What a second day at the PMI EMEA Congress 2019. Not only did the sun shine again in Dublin. PMI also celebrated it’s 50th birthday with us. Half a century of caring about the people and the profession; I am happy to have witnessed just over a tenth of that time. PMI also brought on a stage the most incredible Irish a-cappella-band for the evening celebrations. They would certainly be in the final of any X-Factor show.
It was the first time Maria Fafard spoke at a PMI Congress, and it will not be the last. As an Executive Coach, Maria’s goal was to emphasize the value of coaching techniques in project management.
“What’s wrong with you?”
Does this question ring a bell? Avoid this question if you want to effectively coach. Coaching is essentially about helping the one being coached to change their beliefs, and with it, their behaviour. Because you touch the belief system of a person, the strongest tools in coaching are open powerful questions: How is your behaviour serving you to achieve your goals? Ok, you received feedback from peers, how are you going to use it? Why is this important to you? A common misconception: As a coach “you are not there to be liked, you are there to give a service. Kindly and firmly state what you observe”, says Maria.
Maria also highlighted to overcome the urge to provide a solution that worked for you in a similar situation. Descriptive support will not provide a change of the belief system in the person being coached. People are not vested in the success of a solution that was brought to them from external.
In the afternoon Leonor Viturro demystified organisational agility and described the three basic layers of agility needed in today’s organisations to respond rapidly to change: (1) Project Agility, (2) Personal Agility, and (3) Agile Decision Making, of which Personal Agility is the pre-requisite, and also the most difficult to obtain in organisation. Leonor applied a metaphor of a cat to distil the key characteristics of personal agility:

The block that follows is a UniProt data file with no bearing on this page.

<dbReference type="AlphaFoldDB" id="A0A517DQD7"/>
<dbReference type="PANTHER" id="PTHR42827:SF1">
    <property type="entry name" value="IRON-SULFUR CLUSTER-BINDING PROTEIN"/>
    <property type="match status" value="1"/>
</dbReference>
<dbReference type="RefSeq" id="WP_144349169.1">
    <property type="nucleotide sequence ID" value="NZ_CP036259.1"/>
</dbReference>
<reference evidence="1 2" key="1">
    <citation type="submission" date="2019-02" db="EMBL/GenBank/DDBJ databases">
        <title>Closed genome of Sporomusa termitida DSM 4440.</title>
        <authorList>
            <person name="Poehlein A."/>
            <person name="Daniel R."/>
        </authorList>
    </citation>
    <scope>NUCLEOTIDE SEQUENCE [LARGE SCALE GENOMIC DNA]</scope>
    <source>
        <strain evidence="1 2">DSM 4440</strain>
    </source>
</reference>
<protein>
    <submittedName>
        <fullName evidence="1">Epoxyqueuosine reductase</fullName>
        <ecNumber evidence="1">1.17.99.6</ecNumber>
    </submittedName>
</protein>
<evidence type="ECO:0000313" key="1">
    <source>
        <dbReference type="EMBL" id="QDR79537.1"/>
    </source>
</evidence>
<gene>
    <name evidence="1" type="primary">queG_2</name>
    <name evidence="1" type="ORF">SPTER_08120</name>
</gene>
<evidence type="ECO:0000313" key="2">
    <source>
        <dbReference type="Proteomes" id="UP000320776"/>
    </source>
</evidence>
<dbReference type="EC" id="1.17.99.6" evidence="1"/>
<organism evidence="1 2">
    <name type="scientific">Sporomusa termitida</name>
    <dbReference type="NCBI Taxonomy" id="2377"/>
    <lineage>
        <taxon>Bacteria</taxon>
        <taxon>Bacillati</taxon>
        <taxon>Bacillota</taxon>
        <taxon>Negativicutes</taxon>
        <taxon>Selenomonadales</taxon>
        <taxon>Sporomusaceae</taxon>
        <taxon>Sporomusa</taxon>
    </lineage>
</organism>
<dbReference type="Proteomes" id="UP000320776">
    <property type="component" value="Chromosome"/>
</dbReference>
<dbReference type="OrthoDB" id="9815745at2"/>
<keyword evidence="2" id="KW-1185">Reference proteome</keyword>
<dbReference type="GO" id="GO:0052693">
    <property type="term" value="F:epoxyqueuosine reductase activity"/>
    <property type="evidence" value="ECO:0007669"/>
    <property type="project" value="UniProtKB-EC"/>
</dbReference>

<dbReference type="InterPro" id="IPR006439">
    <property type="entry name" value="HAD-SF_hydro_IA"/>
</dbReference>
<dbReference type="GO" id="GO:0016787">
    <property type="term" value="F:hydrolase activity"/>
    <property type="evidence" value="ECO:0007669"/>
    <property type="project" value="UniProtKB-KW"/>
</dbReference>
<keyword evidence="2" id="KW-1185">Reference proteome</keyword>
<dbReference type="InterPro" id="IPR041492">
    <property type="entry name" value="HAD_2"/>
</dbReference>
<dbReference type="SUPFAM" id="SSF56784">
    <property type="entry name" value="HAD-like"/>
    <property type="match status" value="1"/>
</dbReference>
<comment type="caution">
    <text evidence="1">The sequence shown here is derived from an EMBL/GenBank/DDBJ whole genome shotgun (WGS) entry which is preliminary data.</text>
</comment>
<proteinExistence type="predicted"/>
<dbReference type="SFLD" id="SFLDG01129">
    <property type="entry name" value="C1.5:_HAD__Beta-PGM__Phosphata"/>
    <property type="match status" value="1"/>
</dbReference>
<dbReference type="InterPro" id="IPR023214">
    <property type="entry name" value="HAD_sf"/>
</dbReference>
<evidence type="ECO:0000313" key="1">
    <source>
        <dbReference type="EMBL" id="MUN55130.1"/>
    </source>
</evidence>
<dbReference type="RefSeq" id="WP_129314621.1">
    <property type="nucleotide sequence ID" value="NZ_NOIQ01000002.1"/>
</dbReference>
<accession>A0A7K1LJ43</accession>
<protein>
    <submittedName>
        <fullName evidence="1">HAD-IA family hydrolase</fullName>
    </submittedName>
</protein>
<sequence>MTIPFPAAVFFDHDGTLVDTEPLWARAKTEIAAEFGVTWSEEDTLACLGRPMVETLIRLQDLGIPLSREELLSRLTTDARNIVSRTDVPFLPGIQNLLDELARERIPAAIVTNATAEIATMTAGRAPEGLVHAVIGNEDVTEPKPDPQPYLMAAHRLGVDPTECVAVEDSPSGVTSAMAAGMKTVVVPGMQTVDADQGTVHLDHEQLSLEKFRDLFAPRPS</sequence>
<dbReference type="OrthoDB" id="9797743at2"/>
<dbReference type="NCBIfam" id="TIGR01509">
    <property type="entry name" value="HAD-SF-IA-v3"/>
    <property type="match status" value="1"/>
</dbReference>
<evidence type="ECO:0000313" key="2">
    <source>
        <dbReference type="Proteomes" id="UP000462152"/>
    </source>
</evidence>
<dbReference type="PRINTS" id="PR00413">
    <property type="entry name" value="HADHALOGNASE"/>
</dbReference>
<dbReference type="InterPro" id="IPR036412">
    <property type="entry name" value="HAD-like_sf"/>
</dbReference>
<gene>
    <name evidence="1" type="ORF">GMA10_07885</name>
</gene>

- A cats’ flexible spine: Constantly review your set of beliefs, as a belief system always restricts choice and options
- A cats’ curiosity: Understand and learn from your context to be able to apply the right leadership approach in a given situation
- A cats’ vestibular system for orientation: Define your career growth through developing a clear vision beyond factual goals and know what motivates you.
In order to increase organisational agility, starting to push processes to become agile (project agility) will most certainly fail, if the other levels are not addressed (personal agility and agile decision making).
The last session of the afternoon was highly engaging and sparked a lot of discussion. Anderson Gordon introduced a systematic approach to project monitoring: He extended the common Plan-Do-Check-Act cycle to include the importance of studying the data being collected and then using the insights to constantly review and adapt the monitoring system.
Anderson mastered the task to facilitate discussion and lead the audience to come up with the key take-aways themselves. He showed examples of performance indicators that lacked completeness and were rightfully challenged by the audience. Performance Indicators should combine two set of criteria: CREAM and QQT. Meaning Clear, Precise, Economic, Adequate, and Monitorable indicators, which can be collected in the right Quality, Quantity, and Time.
And don’t forget to evaluate the indicators you have selected before adopting them.
Let’s see what day 3 holds ready for us.
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